|Does she look like she could EVER be naughty?? ;)|
I don't look at my kids through rose-colored glasses or anything (ok... maybe just ever-so-slightly, pinkish-tinted...) but I find that so many times when I could have jumped on them for being "naughty", after a moment's investigation, taking the time to ask a few questions, probe into their little minds a bit, I find that they weren't being naughty at all. I'm not afraid to call sin sin, and I definitely don't want my girls getting away with naughtiness and turning into unlikable brats, but I also want to remember that they've been alive for just a few short years. We adults sort of expect them to have everything figured out like we do (I wish I really did!), but that takes time! And experience! And training... and that's where we come in. I suppose I could have slapped Evi's hand and snapped at her, "We do NOT throw food!" and gone on my merry way, thinking I was being a good mom because I disciplined my kid, and because I don't let my kids get away with anything. Meanwhile, some little heartstrings that attached Evi's heart to mine would have gone "snap" and Evi would have been left confused and hurt and a little guarded around her Mama, and absolutely none-the-wiser concerning proper or improper food-throwing. It makes me feel sick just imagining that.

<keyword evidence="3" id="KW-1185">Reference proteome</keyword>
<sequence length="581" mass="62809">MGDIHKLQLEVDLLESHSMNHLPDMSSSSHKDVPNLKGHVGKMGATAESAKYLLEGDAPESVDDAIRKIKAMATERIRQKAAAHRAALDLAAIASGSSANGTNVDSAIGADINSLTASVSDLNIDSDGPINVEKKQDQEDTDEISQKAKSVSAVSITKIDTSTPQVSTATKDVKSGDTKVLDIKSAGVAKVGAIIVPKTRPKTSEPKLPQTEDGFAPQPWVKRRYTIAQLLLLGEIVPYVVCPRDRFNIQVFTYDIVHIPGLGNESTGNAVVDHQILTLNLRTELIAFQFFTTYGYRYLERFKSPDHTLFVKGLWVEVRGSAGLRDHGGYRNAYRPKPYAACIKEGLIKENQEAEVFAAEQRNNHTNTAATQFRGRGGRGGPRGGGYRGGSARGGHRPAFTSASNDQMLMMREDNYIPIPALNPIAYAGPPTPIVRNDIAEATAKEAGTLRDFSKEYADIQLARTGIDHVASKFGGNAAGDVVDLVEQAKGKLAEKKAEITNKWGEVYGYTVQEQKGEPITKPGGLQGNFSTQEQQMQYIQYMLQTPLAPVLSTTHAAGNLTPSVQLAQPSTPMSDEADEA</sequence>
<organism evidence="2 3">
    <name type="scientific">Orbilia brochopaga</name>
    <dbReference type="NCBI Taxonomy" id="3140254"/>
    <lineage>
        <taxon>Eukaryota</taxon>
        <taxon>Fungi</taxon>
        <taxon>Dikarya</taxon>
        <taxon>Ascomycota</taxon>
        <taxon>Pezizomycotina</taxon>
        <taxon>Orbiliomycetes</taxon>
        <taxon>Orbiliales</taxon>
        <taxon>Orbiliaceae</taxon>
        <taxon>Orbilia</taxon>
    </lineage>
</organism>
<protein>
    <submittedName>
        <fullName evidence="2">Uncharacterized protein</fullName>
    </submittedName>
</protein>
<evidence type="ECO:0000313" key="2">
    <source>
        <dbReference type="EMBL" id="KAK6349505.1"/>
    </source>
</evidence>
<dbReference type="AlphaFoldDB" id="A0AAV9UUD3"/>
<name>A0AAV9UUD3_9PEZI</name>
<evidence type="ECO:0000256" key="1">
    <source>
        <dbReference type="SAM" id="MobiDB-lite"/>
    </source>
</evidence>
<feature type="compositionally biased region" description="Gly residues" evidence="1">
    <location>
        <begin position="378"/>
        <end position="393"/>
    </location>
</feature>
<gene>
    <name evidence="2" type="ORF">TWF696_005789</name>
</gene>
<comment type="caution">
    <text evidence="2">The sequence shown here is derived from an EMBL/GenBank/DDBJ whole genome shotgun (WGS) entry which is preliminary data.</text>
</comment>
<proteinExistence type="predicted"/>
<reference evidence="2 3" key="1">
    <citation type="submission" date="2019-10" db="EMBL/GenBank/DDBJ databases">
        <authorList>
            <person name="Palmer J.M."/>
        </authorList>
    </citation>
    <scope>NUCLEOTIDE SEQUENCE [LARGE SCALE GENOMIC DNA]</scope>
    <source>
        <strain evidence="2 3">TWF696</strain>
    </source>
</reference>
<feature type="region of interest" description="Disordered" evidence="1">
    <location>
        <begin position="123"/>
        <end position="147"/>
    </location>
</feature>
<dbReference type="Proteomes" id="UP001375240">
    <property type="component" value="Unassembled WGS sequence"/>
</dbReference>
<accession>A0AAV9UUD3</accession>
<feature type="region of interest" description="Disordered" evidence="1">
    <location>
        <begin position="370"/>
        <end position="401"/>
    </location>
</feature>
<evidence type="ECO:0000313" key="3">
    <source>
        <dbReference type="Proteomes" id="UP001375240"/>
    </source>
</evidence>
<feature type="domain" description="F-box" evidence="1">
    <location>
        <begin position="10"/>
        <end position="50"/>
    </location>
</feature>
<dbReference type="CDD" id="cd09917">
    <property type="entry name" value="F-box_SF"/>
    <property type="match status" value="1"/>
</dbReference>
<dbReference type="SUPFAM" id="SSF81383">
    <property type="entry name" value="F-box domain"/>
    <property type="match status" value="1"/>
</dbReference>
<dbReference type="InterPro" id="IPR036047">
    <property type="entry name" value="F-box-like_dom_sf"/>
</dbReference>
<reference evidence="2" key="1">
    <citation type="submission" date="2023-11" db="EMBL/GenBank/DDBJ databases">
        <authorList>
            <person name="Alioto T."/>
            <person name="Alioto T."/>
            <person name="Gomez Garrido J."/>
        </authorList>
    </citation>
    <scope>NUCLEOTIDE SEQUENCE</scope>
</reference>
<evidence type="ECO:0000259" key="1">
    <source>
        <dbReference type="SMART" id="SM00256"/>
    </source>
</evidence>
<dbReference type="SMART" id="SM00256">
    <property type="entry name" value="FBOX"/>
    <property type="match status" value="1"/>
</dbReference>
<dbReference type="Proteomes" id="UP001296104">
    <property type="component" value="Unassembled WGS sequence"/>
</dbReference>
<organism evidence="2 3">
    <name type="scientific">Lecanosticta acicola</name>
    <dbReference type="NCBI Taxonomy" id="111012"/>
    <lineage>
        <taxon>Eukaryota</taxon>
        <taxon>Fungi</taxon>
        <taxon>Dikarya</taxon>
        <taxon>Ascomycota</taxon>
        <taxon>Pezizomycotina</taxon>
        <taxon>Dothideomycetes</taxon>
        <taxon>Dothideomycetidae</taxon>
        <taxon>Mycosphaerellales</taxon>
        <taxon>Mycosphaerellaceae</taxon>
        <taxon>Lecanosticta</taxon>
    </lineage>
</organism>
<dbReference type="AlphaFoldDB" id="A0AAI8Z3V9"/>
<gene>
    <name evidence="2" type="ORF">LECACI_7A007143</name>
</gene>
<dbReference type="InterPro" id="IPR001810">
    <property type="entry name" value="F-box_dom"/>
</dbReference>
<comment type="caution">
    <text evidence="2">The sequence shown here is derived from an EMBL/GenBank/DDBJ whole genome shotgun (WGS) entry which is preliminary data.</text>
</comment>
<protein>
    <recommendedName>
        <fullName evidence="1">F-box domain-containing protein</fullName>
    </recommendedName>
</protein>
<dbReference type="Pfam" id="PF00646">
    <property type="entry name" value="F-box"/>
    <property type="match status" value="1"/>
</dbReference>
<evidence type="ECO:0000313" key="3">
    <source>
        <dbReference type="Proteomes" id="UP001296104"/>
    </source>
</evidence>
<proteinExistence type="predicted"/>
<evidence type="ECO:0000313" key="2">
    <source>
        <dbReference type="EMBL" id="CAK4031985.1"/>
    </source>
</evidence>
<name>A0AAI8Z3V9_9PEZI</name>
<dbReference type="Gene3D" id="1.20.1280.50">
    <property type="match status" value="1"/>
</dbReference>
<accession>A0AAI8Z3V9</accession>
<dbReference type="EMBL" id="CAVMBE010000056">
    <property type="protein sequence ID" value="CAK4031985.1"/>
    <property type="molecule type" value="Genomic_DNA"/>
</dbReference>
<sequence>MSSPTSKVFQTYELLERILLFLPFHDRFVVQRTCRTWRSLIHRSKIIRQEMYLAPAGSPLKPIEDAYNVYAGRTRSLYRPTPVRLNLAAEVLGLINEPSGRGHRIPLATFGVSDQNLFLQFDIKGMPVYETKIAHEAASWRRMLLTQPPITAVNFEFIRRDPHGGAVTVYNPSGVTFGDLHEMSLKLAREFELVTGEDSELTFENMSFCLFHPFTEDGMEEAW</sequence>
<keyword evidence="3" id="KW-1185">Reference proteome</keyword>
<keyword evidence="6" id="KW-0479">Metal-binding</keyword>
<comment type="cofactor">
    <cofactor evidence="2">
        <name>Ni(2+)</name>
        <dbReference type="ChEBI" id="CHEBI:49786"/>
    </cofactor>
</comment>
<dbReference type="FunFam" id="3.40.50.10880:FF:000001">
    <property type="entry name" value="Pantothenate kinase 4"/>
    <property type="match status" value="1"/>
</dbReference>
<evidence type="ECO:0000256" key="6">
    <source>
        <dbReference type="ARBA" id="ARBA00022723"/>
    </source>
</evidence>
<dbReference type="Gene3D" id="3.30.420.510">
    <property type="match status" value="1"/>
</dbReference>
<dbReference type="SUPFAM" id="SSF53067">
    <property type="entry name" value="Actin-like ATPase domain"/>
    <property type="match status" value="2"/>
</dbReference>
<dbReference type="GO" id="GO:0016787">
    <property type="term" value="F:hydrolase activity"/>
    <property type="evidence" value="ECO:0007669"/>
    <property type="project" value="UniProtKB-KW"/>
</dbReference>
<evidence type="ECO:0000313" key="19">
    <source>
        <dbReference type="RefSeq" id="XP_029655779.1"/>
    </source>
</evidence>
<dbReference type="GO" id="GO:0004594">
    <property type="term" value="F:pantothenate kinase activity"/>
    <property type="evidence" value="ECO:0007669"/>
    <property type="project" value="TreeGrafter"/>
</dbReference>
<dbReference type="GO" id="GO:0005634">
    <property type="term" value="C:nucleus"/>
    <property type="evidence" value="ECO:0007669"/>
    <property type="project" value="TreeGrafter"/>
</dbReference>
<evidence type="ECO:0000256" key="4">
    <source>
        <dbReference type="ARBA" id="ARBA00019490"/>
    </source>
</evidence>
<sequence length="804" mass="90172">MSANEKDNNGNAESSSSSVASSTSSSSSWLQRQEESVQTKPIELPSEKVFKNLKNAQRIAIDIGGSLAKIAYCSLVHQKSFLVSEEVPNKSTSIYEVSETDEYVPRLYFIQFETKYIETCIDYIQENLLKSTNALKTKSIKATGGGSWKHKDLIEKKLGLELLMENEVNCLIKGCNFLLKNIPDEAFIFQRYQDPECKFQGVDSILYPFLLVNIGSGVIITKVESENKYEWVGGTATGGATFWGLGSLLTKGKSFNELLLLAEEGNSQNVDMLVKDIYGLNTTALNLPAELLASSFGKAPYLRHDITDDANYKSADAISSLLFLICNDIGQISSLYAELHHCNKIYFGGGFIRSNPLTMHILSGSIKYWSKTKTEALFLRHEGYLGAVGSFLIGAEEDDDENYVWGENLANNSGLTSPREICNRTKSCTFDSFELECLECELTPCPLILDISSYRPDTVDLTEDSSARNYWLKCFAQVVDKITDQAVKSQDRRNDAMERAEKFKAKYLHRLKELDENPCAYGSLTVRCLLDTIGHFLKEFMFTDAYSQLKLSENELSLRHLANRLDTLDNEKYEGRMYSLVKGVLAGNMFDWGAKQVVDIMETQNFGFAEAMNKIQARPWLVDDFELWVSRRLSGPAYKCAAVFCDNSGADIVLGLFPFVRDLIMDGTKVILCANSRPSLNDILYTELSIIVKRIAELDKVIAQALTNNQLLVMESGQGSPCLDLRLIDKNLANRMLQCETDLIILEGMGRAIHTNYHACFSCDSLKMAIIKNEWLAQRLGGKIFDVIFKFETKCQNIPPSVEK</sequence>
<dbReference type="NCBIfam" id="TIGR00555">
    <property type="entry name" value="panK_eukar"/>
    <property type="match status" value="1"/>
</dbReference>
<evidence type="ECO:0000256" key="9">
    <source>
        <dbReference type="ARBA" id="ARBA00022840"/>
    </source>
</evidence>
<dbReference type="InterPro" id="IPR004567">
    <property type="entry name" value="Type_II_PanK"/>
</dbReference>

I'm not saying that you just let your kids do whatever they want and never tell them "no" or discipline them. I just think we need to do a LOT more teaching and explaining. Obviously, Evi needed to learn that there's a difference between throwing pizza dough and throwing broccoli. But that's my point. She needed to LEARN that... so I taught her. And we had a good laugh and we BOTH went merrily on our way, our hearts knit a little closer together.
P.S. If you've been looking at your children through glasses that say "BRAT" across the lens, you just might try swapping them out for some ever-so-slightly pinkish-tinted ones. You might be surprised to find out that you're kid's not so much a brat, as just a little child that needs taught what's acceptable and what's not.